Hampstead Heath

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Kenwood House

On the northern fringes of Hampstead Heath lies Kenwood House, one of the most glorious country houses in London. Although it appears to be a marvellous whole, it was nevertheless built in two main stages.

The central core of the house was built in the early 18th century. Then in 1754 it was acquired by Lord Mansfield, the Lord Chief Justice, and one of the great British lawyers. (It was he who, when a slave was brought before him, made the great judgment that England had always been free, and that when any slave set foot in England, he was automatically free).

Mansfield employed Robert Adams to re-model the house into what we see today. Adams added the great Library in the wing to the right, and the matching orangerie to the left. He also added the third storey to the house, and then stuccoed the whole facade, and applied the central pilasters that give the house its imposing presence.


Detail of the front of the house, showing the fine stuccoing applied by Robert Adams.


The most magnificent room in the house is the Library, designed by Robert Adams, and occupying a wing at the east end of the house.


At the other end of the house is the Orangerie, now restored to its original use as a place for growing Orange trees. For long however it was used as a picture gallery, with a fine Gainsborough portrait of the Countess Howe on the far wall. However there is too much light to display pictures properly, so the pictures are now displayed in the rest of the house.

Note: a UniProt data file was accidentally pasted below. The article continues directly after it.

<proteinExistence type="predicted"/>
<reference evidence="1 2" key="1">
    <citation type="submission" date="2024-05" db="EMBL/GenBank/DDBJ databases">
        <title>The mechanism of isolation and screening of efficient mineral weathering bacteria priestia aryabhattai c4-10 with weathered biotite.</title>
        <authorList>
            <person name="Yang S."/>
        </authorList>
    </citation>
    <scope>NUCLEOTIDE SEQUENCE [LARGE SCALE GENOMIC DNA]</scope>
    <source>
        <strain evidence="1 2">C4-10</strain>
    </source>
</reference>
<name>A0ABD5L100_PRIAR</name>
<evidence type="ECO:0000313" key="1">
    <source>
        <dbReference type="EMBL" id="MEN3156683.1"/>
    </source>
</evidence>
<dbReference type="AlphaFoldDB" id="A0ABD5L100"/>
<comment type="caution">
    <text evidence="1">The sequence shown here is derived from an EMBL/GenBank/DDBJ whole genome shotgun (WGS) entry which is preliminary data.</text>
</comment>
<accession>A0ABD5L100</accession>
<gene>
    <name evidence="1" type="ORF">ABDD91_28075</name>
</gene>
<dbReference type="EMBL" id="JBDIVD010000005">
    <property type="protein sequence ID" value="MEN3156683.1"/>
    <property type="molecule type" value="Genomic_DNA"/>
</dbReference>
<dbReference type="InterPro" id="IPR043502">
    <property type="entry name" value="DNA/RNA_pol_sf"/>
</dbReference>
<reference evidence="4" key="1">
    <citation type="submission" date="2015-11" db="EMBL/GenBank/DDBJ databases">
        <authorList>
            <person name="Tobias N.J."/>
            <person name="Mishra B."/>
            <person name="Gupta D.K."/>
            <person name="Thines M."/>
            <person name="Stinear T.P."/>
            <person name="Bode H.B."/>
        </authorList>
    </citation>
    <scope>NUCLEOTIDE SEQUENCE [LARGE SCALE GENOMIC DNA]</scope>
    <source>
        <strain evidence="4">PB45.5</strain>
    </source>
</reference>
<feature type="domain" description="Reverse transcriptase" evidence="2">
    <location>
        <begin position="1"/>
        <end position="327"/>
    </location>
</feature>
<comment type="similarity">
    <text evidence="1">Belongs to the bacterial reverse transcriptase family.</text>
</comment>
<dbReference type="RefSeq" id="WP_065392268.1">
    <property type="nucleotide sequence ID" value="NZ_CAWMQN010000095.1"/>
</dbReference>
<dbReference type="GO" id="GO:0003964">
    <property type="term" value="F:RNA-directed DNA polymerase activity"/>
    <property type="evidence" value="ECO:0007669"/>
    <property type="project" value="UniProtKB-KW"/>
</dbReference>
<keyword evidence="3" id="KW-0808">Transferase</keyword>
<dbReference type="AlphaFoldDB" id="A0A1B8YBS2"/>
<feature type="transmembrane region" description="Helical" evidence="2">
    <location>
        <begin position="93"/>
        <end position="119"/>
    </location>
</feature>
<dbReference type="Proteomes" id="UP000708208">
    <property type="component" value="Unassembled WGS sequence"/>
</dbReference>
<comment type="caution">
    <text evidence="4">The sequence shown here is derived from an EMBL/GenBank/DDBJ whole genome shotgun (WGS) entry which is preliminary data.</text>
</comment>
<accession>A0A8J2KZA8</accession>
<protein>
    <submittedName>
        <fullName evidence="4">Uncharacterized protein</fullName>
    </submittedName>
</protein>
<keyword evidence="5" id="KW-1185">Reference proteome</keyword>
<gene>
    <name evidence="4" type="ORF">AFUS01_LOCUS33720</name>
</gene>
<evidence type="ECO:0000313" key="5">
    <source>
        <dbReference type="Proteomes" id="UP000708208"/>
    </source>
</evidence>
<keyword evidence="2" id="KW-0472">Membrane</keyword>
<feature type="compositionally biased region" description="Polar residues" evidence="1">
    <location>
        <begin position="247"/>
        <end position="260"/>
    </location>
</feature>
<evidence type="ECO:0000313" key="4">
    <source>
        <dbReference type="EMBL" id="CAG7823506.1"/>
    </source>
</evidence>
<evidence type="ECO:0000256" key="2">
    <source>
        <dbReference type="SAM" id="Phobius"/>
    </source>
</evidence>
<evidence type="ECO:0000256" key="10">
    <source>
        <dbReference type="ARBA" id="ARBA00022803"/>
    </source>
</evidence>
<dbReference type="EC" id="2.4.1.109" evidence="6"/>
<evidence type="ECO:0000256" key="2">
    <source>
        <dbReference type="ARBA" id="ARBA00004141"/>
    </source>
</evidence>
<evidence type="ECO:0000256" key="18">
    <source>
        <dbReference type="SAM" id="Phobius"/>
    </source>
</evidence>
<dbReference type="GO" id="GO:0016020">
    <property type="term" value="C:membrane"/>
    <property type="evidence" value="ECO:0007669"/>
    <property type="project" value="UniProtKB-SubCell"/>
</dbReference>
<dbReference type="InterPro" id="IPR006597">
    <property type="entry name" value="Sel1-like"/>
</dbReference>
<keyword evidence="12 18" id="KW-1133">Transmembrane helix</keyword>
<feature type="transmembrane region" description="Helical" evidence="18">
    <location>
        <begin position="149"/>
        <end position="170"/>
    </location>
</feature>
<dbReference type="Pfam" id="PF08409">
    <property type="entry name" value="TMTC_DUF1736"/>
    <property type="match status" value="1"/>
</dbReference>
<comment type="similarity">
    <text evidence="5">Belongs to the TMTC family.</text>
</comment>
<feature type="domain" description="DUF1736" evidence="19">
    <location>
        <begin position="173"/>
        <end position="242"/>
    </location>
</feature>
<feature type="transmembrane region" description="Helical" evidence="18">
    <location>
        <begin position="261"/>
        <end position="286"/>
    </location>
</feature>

Kenwood indeed has a very fine picture collection, from Rubens onwards. The finest paintings however are those of the eighteenth century, notably a very fine series of country gentlemen and their ladies by Gainsborough and Reynolds.

For long, Kenwood remained a private residence. However in the 1920s, it was due to be sold off, but eventually it was purchased by Lord Iveagh, the Guinness millionaire, who presented it to the nation, and it is now in the care of English Heritage. Unfortunately however, before Lord Iveagh could buy it, the furniture had already been sold, which is why today it is used as a very fine picture gallery.



One of the finest features of Kenwood are the magnificent gardens which stretch down to the ponds at the bottom.

To the left, the white of the 'bridge' over the ponds can be seen. This is in fact wholly pseudo: the 'bridge' is just a wooden folly designed to look like a bridge. However English Heritage have built a stage next door to it (not visible from here) where concerts are held in the summer.

The gardens are the work of the second Earl Mansfield, who in 1793 employed Humphry Repton to produce the layout.



Coach houseJust beyond the house, hidden away, is the old Coach House. Today it is a restaurant and coffee house, where visitors can gain welcome refreshment after their tour of the house.


Visit the rhododendrons at Kenwood